CONCORD – We’re hoping to get some answers from the Governor at today’s press conference regarding his new order that circumvents the carefully crafted plans of many school districts in the state.
Well before the Governor decided to insert himself into this process, school districts had developed safe re-opening plans and were on track to return to full-time classes by early May.
Those plans were created with the input of educators, administrators, parents, and health officials to address the unique needs of each school and bring students back AS QUICKLY AND AS SAFELY AS POSSIBLE – which has always been our goal.
The Governor’s new order has brought unnecessary chaos to what was an orderly process to meet some new arbitrary deadline that he created without consulting anyone connected with actually educating children in our public schools.
First question, Governor. Recently. Dr. Chan warned us not to let our guard down now that new COVID-19 infections are rising across all age groups under the age of 60 due to people relaxing restrictions too quickly. Yet, despite that warning, school districts are being forced to preparing for a full return to in-person classes on April 19 due to your new order. We know that buses are going to be a problem; social distancing on a crowded school bus is impossible. We’re also aware that there are not enough busses and bus drivers to accommodate your new order.
So, what advice to you have for these districts? Should they ignore proven safety protocols amid rising case numbers and pack busses like they used to just to meet your new deadline?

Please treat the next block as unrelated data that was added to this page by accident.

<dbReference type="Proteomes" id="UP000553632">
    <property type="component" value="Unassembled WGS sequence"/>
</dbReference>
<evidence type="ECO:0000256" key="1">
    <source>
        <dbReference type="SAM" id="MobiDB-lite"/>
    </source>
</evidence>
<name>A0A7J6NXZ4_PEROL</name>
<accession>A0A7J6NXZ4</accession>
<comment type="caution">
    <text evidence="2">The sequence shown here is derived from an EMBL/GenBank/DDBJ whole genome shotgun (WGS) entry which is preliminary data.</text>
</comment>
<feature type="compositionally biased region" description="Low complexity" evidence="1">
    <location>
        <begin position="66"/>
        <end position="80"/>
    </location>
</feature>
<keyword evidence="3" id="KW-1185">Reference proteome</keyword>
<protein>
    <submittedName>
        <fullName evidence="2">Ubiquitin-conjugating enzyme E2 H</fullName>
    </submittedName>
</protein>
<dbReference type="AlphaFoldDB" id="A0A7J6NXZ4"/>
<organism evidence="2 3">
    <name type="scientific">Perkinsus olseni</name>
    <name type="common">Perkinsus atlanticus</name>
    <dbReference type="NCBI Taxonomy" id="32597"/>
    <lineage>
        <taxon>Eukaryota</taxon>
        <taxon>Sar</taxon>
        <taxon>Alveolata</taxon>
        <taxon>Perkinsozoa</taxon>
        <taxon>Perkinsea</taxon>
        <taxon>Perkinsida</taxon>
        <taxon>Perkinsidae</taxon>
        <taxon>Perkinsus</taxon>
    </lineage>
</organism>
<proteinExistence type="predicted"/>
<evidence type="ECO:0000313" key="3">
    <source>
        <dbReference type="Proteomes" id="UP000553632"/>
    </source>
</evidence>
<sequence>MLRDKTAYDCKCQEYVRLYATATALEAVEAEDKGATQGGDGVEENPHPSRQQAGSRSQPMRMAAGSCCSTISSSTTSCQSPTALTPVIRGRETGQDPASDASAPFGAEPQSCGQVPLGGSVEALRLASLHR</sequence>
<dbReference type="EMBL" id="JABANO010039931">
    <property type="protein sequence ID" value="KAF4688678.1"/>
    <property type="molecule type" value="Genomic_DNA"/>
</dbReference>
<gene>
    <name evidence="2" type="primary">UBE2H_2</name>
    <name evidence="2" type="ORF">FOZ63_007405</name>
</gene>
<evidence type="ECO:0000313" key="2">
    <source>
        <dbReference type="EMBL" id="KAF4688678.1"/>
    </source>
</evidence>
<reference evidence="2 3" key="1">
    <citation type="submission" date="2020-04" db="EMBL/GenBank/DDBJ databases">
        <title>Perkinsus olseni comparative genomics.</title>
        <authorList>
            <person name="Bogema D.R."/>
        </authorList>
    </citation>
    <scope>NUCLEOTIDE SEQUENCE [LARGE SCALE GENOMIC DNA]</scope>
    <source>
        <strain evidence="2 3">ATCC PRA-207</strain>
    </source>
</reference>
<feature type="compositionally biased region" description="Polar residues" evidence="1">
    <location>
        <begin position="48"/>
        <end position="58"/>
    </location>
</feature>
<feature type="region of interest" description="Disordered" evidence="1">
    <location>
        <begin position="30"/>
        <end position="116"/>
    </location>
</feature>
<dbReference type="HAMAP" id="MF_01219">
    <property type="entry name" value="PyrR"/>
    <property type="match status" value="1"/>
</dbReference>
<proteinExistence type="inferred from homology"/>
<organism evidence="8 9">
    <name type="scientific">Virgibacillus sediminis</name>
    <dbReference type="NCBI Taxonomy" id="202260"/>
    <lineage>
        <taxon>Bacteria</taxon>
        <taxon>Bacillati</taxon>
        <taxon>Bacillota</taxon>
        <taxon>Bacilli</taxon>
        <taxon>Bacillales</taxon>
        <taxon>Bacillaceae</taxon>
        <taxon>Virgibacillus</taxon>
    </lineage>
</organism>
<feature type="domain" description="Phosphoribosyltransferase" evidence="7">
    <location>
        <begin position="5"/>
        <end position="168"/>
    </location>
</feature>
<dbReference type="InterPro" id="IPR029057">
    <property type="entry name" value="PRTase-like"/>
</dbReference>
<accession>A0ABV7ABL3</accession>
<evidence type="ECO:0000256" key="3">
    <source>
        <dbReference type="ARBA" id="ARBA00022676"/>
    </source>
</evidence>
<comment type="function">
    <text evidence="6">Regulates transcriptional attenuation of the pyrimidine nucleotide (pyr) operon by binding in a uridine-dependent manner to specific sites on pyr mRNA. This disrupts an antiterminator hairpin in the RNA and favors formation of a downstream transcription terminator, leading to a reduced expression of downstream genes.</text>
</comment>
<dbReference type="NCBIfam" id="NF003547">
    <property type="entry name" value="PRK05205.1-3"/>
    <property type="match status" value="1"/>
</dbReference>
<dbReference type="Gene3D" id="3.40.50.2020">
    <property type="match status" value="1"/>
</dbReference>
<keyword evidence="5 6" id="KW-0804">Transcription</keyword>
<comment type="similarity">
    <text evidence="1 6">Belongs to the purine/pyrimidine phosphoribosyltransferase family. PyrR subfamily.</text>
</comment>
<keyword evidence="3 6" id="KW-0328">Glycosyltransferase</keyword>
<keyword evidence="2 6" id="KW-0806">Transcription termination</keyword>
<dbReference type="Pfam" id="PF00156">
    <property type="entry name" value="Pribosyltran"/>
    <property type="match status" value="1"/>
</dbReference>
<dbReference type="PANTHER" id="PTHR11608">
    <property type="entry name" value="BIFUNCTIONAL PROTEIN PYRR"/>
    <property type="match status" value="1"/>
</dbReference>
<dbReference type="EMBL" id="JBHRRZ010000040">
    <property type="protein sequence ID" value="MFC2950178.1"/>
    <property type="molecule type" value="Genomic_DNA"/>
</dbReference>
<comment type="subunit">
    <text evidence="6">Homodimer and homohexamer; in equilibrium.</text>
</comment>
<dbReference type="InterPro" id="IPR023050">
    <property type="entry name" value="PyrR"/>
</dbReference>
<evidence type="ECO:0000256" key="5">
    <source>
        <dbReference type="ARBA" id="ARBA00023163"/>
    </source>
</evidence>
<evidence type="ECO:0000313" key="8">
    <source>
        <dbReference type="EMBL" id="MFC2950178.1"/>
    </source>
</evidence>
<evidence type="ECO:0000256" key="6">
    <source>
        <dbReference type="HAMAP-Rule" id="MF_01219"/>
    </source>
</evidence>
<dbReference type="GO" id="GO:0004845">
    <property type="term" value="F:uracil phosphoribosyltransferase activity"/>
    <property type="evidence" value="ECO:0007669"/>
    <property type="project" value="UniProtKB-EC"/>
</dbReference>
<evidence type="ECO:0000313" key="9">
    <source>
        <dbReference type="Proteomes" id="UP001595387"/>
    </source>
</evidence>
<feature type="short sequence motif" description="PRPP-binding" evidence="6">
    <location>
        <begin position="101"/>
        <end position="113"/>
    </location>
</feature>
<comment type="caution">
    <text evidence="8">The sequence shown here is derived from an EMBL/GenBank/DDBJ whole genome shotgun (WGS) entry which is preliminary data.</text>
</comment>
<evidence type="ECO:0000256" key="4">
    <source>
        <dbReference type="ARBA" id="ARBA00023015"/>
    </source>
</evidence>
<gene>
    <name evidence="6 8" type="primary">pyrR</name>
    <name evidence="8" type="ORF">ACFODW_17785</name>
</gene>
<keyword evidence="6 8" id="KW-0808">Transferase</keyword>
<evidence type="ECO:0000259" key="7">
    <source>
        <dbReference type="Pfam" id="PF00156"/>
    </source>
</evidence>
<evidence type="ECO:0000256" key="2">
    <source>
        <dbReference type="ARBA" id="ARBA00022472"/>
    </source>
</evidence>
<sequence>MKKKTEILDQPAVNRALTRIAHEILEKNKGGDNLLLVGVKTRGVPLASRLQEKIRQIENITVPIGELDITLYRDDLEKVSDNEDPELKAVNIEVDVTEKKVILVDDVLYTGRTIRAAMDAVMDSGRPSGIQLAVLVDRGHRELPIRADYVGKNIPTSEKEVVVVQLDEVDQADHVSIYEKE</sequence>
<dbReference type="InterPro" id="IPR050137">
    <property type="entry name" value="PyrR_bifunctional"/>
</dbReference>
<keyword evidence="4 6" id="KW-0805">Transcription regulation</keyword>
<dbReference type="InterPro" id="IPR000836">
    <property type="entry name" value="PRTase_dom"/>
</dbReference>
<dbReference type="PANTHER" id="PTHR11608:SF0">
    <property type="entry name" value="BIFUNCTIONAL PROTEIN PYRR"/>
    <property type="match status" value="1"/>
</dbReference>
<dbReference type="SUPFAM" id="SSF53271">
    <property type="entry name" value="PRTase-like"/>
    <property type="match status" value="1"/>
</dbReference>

Second question, Governor. The schools that are encountering the most difficulty following your order are those with the most diverse or economically disadvantaged students. Your order would seem to put those students and their families at risk, especially when data has shown their vulnerability and difficulty of accessing the vaccine and medical services.
What do you say to those who say your emergency order is discriminatory?
Third question, Governor. Many school districts have already addressed the unique issues and challenges they have to safely reopen buildings on their own in the long-standing tradition of local control. They have put in place plans that get them to the 5-day per week classes by May 3. Some have already publicly stated that they are going to stick to those plans rather than modify them to reach your April 19 goal. Are you suggesting these districts have acted in bad faith and are not trying to get kids back to school as quickly and as safely as possible?”
And lastly, Governor, who did you consult with before announcing the April 19 deadline?
Educators, administrators, and parents have gone above and beyond this past year to serve our students. They are the reason our students have had continued education, support, and nutrition during the pandemic. This same dedicated group has also worked together to put plans in place to get our kids back into classrooms, as quickly and safely as possible. The return to full-time, five-days-a-week classes should be afforded the flexibility you have spoken of at every press conference this year to ensure educators are re-entering fully populated classrooms after their vaccines have had a chance to reach their recommended maximum effectiveness, and to consider the individual needs and limitations of the districts across the state.
We’re hoping we get more than ultimatums at today’s press conference.